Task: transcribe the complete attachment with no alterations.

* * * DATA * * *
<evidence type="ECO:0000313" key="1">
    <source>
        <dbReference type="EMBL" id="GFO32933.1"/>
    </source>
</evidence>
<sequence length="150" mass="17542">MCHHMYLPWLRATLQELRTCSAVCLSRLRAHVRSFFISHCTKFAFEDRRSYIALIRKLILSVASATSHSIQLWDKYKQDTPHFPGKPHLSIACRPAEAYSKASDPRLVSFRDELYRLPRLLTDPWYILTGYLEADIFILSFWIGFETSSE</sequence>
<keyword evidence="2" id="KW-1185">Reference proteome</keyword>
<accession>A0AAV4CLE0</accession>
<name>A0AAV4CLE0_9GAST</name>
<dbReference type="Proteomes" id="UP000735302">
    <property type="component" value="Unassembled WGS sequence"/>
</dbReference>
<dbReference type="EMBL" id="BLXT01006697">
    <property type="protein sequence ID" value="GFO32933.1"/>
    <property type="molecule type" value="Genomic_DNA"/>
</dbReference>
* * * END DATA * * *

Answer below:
<evidence type="ECO:0000313" key="1">
    <source>
        <dbReference type="EMBL" id="GFO32933.1"/>
    </source>
</evidence>
<sequence length="150" mass="17542">MCHHMYLPWLRATLQELRTCSAVCLSRLRAHVRSFFISHCTKFAFEDRRSYIALIRKLILSVASATSHSIQLWDKYKQDTPHFPGKPHLSIACRPAEAYSKASDPRLVSFRDELYRLPRLLTDPWYILTGYLEADIFILSFWIGFETSSE</sequence>
<keyword evidence="2" id="KW-1185">Reference proteome</keyword>
<accession>A0AAV4CLE0</accession>
<name>A0AAV4CLE0_9GAST</name>
<dbReference type="Proteomes" id="UP000735302">
    <property type="component" value="Unassembled WGS sequence"/>
</dbReference>
<dbReference type="EMBL" id="BLXT01006697">
    <property type="protein sequence ID" value="GFO32933.1"/>
    <property type="molecule type" value="Genomic_DNA"/>
</dbReference>